Chigozie Obioma is the author of the novel “The Fishermen” (2015), which was a finalist for the Man Booker prize and a winner of four other awards, including an NAACP Image Award. The novel is being translated into 26 languages and is being adapted into a stage play. Foreign Policy magazine named Obioma one of its 100 Global Thinkers of 2015. His second novel, “An Orchestra of Minorities” (2019), was also a finalist for the Booker Prize. (He is one of only two writers to be so honored.) Obioma is a professor of English and creative writing at the University of Nebraska-Lincoln and runs various projects in Nigeria.

7 p.m. March 1

MAJOR JACKSON

Jackson is the author of five books of poetry, including “The Absurd Man” (2020). His first book,Leaving Saturn” (2002), won the Cave Canem Poetry Prize for a first book of poems. He has received fellowships from the Guggenheim Foundation, the National Endowment for the Arts and others, and several awards, including a Pushcart Prize. His poems and essays appear in such publications as The New Yorker, Paris Review, Tin House and multiple volumes of “Best American Poetry.” Jackson lives in South Burlington, Vt., where he teaches at the University of Vermont. He also serves as the poetry editor of The Harvard Review.

6 p.m. March 16

CATINA BACOTE

Bacote is a nonfiction writer and assistant professor of English at St. John’s University in New York City. Her work draws on personal story and social history. She is currently investigating the consequences of economic oppression and residential segregation and writing a book chronicling the lasting impact of the illegal drug trade on her family and community. Her essays have been widely published in such journals as Ploughshares and Tri-Quarterly and included in the anthologyThis Is The Place: Women Writing About Home” (2017). Bacote has received fellowships from the MacDowell Colony, the Ragdale Foundation and many others. Her talk is titled “Against Erasure: Reclaiming Our Stories.”

7 p.m. March 23

C.S. GISCOMBE

Giscombe’s many books include the forthcoming “Similarly,” four poetry volumes and a selection of new poems. His “Ohio Railroads” (2014) is a long poem in the form of an essay, including maps, and the essays collected in “Border Towns” (2016) have to do with poetry. His poetry and prose have been reprinted in “Best American Poetry,” “Oxford Anthology of African American Poetry,” “Norton Anthology of Postmodern American Poetry” and elsewhere, and his several awards include fellowships from the National Endowment for the Arts and the Fund for Poetry. He has taught at several universities and is currently a professor at the University of California, Berkeley.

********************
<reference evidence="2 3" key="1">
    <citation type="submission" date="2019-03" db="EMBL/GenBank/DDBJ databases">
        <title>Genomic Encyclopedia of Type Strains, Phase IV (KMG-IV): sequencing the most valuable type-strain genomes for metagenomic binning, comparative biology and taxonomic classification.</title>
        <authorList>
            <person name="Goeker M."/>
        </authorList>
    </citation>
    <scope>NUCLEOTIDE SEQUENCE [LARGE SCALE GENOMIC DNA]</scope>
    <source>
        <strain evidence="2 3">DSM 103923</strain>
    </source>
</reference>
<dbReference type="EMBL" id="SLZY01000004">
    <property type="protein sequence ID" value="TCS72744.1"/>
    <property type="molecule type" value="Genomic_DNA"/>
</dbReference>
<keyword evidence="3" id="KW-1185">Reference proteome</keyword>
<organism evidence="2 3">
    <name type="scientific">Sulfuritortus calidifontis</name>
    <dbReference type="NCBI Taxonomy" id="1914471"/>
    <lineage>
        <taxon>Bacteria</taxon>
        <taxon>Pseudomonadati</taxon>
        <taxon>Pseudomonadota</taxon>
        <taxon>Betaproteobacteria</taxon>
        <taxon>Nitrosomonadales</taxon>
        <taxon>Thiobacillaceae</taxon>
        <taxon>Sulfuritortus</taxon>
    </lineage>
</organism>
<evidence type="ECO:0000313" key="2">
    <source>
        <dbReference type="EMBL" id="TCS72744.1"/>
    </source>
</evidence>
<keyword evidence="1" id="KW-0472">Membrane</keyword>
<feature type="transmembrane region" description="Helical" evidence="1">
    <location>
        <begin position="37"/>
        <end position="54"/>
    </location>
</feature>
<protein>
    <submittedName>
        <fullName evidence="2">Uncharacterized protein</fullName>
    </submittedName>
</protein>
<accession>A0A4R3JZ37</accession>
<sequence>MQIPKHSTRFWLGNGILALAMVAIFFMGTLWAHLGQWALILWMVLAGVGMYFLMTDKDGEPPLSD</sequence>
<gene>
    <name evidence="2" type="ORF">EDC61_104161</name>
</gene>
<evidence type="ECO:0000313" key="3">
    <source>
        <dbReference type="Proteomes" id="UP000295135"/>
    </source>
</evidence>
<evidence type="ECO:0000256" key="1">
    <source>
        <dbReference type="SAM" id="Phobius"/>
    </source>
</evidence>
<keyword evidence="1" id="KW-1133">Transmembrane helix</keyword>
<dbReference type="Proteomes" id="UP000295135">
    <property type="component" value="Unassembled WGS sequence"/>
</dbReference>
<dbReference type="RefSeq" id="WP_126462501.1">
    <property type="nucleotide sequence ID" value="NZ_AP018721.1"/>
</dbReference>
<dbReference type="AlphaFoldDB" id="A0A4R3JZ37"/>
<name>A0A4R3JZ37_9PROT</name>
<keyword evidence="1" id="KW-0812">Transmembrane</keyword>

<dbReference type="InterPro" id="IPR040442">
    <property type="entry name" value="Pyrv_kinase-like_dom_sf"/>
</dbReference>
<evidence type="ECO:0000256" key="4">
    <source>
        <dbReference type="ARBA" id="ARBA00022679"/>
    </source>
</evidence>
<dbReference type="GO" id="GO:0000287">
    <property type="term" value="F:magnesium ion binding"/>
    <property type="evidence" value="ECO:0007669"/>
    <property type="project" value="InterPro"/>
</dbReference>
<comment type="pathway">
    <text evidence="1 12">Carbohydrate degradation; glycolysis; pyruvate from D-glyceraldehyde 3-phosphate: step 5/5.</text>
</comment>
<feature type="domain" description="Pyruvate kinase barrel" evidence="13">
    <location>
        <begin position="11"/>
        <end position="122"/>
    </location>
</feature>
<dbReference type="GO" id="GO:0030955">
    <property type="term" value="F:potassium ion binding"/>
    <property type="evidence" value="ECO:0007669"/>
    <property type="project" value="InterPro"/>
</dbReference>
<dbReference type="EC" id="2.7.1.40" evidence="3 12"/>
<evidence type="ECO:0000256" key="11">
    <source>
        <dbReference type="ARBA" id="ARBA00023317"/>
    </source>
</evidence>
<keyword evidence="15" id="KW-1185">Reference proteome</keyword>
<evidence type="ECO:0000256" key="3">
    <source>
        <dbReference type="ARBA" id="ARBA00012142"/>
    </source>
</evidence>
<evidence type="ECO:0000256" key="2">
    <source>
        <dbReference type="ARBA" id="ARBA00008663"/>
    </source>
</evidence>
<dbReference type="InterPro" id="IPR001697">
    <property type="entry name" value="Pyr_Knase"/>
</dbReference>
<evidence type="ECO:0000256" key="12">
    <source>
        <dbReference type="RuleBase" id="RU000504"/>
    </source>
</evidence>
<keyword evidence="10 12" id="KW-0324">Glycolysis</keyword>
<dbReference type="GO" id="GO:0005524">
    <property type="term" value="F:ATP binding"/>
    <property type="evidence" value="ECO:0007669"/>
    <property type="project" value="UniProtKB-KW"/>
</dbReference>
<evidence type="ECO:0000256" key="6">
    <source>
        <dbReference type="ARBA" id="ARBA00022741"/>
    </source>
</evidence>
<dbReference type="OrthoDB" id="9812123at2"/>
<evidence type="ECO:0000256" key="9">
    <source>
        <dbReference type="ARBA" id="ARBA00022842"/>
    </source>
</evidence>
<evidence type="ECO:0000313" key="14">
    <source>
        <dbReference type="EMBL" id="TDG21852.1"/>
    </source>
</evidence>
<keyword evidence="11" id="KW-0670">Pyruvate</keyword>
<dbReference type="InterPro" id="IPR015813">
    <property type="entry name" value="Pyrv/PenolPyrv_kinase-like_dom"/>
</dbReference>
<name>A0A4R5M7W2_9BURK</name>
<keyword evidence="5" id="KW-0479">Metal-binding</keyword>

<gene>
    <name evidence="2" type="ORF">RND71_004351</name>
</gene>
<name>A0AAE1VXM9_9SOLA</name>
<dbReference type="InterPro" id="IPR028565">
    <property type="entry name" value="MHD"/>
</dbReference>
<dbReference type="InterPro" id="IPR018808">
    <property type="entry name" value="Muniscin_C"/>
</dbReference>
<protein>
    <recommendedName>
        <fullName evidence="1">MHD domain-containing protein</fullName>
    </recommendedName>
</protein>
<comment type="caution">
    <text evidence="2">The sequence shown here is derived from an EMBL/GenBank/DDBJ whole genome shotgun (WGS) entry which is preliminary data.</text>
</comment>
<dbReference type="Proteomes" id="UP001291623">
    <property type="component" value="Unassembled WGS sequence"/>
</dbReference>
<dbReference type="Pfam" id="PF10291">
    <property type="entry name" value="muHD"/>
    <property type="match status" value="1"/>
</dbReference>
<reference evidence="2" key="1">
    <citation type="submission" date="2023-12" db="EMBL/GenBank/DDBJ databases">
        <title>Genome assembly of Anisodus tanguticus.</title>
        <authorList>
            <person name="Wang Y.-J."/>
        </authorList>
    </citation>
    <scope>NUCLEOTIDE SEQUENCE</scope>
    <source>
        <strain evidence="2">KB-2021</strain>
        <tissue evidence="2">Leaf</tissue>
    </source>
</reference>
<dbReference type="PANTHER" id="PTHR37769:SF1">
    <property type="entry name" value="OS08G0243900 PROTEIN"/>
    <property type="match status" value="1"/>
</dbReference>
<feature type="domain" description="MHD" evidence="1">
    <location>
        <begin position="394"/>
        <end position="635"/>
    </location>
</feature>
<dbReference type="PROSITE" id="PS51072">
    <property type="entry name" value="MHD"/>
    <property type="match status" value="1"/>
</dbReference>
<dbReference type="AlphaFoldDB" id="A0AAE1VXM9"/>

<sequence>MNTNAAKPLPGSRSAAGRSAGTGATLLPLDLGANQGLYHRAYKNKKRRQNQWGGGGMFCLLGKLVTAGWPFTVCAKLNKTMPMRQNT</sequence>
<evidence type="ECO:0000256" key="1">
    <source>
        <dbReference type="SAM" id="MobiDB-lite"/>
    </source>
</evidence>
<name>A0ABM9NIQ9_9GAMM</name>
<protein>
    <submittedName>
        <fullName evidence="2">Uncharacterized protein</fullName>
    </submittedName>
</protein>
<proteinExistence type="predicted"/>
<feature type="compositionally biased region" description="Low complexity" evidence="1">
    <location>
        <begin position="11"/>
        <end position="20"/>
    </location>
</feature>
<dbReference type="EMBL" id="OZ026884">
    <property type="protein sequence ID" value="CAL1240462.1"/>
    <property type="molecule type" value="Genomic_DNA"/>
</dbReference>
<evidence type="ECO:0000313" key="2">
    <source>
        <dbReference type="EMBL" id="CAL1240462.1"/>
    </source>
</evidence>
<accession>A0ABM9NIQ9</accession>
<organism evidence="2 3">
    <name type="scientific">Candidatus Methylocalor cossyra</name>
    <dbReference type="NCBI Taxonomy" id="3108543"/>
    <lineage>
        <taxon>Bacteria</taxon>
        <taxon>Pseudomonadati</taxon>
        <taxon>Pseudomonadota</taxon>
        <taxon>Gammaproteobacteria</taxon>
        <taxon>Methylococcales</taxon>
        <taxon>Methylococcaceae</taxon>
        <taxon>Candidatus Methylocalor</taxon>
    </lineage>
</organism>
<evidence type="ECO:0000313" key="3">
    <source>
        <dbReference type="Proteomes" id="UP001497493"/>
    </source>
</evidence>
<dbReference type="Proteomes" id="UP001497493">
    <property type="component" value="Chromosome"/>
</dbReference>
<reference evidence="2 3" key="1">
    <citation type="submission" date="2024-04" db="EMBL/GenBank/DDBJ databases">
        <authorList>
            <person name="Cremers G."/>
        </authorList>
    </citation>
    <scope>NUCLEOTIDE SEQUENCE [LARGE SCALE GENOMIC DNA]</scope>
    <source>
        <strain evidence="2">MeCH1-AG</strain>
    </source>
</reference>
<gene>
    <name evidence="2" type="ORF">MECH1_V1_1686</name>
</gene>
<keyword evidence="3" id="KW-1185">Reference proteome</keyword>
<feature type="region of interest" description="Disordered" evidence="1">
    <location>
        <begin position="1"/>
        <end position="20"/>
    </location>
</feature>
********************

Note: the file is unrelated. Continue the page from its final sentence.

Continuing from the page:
6 p.m. April 7

MAHOGANY L. BROWNE

Browne is a writer, organizer and educator. She is the interim executive director of Urban Word NYC and poetry coordinator at St. Francis College. Browne has received fellowships from Agnes Gund, Air Serenbe, Cave Canem, Poets House, Mellon Research and Rauschenberg. She is the author of “Chlorine Sky” (2021), “Woke: A Young Poets Call to Justice” (2020), “Black Girl Magic” (2020), “Woke Baby” (2018) and “Kissing Caskets” (2017). Browne is also the founder of Woke Baby Book Fair (a nationwide diversity literature campaign); and as an Arts for Justice grantee, is completing her first book of essays on mass incarceration, investigating its impact on women and children. She lives in Brooklyn, N.Y.

6 p.m. April 12

DEBRA MAGPIE EARLING